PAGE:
Think I'll start adding Fenugreek seeds to my daily salads!

Chitrangada Sharan (author) from New Delhi, India on January 13, 2014:

Thanks Beth, for visiting this hub and your kind words of appreciation! I am glad you liked the information.

Beth37 on January 12, 2014:

You have many wonderful hubs. You have a lot of good, practical knowledge. Thank you for sharing. :)

Chitrangada Sharan (author) from New Delhi, India on August 30, 2013:

Thanks thelyricwriter, for reading the hub and your kind comments!

I am glad you found the information useful and informative.

Many thanks for voting up and sharing!

Have a good day!

Richard Ricky Hale from West Virginia on August 29, 2013:

Chitrangada, another great article fully detailed with useful information. I've heard of anemia before and know a little, but your article has taught me a lot. Very detailed ideas and tips to help. Voted up, useful, interesting, and shared on FB. Best wishes :)

Chitrangada Sharan (author) from New Delhi, India on July 30, 2013:

Thanks Marsha Musselman1!

I am glad you found the information useful. Nice to see you again. Keep coming in.

Have a good day!

Marsha Musselman from Michigan, USA on July 29, 2013:

Thanks for the heads up on how I might have links to other people's hubs. I was wondering why so many of those links never commented on the article they appeared on. What you said makes a lot more sense. I still plan on visiting the hubs I find as I might find someone's hub, like yours that maybe I wouldn't have found otherwise.

Chitrangada Sharan (author) from New Delhi, India on July 29, 2013:

Thanks Marsha Musselman, for your visit and insightful comments!

I am glad you found it useful enough to refer it to your friend. Please send her my best wishes too.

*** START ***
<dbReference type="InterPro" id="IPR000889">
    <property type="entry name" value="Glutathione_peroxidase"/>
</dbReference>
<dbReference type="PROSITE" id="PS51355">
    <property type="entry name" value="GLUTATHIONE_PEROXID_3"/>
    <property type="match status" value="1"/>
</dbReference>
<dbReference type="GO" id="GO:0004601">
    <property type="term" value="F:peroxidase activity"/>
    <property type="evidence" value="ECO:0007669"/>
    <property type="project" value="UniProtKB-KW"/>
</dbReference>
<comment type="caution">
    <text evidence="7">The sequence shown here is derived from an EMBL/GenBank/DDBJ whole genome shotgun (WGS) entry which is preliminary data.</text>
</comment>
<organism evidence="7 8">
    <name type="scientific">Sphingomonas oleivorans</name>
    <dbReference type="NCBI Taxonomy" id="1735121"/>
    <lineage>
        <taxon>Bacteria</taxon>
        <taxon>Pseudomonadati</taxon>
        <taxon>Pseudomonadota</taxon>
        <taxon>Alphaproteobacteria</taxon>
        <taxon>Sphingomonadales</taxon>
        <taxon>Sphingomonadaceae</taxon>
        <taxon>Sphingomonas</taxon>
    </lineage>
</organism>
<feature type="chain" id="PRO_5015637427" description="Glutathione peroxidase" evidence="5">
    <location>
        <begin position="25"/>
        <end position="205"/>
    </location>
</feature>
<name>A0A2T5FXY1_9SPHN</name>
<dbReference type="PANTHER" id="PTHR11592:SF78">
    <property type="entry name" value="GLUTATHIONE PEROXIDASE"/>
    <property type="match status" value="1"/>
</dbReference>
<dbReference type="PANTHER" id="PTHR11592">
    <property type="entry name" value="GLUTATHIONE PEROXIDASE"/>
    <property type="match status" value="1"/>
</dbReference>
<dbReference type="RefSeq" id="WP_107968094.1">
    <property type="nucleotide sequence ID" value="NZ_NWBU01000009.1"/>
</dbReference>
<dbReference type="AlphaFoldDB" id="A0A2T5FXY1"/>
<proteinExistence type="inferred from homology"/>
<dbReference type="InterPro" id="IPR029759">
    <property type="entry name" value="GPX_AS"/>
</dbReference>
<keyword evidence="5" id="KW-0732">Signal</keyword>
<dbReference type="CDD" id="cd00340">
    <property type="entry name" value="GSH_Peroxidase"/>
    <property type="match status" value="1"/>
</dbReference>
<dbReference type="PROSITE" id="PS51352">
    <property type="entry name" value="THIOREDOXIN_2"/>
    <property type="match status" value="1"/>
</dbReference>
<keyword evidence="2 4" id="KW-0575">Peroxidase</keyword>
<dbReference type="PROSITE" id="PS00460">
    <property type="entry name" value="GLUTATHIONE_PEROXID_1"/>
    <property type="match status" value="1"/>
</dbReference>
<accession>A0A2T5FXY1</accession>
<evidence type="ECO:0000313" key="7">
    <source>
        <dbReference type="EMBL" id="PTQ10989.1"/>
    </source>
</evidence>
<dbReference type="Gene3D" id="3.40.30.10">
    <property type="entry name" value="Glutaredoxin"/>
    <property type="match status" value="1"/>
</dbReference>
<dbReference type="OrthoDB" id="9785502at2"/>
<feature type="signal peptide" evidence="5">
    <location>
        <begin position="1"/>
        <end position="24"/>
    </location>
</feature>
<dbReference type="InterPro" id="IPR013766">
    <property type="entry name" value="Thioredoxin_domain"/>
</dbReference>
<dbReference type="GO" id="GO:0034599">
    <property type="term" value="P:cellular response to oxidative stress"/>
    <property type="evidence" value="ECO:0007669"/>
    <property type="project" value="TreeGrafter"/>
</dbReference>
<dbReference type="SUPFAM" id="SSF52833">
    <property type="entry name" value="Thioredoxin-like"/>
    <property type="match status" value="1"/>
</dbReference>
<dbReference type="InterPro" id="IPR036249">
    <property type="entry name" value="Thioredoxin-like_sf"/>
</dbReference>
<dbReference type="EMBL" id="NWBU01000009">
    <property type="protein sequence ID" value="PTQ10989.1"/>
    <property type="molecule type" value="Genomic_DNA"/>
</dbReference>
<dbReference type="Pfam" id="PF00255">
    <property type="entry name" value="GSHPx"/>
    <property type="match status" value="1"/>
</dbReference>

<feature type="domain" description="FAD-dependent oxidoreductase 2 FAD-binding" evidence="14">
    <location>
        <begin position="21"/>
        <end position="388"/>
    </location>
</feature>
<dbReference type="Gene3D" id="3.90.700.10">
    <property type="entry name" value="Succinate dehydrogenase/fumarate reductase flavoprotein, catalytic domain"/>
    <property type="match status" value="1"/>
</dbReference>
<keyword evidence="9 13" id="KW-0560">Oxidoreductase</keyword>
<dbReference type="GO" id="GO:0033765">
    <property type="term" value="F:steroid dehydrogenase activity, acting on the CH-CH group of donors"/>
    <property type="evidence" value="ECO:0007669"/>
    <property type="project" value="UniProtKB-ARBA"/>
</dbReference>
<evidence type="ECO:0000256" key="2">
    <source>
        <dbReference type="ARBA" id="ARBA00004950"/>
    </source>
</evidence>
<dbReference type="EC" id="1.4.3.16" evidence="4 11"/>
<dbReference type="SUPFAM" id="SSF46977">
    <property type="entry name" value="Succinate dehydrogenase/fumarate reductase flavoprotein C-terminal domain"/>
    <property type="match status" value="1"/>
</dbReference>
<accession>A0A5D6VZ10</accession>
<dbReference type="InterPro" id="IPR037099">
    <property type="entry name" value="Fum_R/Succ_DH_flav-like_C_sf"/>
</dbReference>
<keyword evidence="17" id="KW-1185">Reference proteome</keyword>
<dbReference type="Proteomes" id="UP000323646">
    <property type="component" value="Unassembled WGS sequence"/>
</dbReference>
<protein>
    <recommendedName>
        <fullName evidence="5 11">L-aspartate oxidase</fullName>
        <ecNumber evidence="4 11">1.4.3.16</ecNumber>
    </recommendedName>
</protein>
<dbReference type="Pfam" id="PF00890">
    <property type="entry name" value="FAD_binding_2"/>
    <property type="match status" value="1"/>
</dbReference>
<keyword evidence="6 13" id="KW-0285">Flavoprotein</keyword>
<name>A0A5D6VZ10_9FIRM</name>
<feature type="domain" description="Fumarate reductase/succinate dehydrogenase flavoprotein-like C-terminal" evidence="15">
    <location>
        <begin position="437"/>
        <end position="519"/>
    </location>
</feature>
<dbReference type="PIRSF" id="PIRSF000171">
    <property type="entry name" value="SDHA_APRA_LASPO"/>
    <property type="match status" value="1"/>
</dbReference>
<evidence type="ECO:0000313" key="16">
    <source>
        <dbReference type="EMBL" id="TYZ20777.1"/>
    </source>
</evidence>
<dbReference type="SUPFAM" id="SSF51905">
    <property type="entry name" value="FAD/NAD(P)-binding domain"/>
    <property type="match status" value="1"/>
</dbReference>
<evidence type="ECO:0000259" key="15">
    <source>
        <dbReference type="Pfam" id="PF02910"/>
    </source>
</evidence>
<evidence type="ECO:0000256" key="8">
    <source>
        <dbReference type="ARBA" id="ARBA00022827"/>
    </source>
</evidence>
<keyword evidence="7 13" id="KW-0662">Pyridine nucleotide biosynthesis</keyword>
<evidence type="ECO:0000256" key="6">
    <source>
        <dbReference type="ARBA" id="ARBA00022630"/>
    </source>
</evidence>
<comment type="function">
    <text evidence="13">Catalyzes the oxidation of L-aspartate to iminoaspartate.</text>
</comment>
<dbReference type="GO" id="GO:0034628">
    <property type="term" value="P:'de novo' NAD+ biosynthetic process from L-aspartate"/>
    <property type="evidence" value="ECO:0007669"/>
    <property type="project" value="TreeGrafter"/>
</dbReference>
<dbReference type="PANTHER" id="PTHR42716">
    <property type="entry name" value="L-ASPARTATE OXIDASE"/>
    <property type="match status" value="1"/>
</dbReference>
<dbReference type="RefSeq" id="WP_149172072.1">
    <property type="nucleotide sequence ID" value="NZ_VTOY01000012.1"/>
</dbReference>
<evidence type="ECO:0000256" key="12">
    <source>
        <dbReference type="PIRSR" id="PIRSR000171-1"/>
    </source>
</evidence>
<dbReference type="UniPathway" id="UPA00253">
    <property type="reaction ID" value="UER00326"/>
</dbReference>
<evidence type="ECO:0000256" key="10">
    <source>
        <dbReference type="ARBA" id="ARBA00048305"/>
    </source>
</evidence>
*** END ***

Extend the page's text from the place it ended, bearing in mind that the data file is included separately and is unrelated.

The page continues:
I am pleased to know that you were impressed by my other hubs as well. It is strange, I have not visited your profile before. But I did today, after reading your comments. Sometimes, some hubber may visit your page, from my page, by clicking on 'Discover more hubs' at the bottom of each hub. That is how my profile may have appeared.

Anyway I am glad, we found each other.

Even I liked your hubs very much.

Regarding your suggestion about spelling, Thanks!

Have a good day!

Marsha Musselman from Michigan, USA on July 29, 2013:

Good hub, Chitrangada,

I have a friend at work that is getting iron transfusions, or something along those lines for her low iron. I hadn't thought about asking whether she eats iron rich foods or not.

I'm going to email her this hub address.

I would like to suggest that you spell anemia the way we do here in America, otherwise your spelling and writing is impeccable.

I'm impressed by your wide range of hubs dealing not only with foods and issues in your own country, but things many people the world over deal with.

I found your hub while checking out my stats and seeing that you visited one of my hubs.

Voting up and useful and pinning.

Chitrangada Sharan (author) from New Delhi, India on June 28, 2013:

Thanks zanaworld, for reading the hub and your feedback!

I appreciate your inputs here and your advise that in any case, if anaemic conditions are diagnosed, one must seek medical advice. I have also mentioned it in my hub, in my concluding paragraph.

Many thanks for your insightful comments!

SA Shameel from Bangalore on June 28, 2013:

Dear ChitrangadaSharan:

Good article on anemia. But caution here... anemia is caused due to lack of RBC, which you rightly said carries oxygen to our bodies giving energy.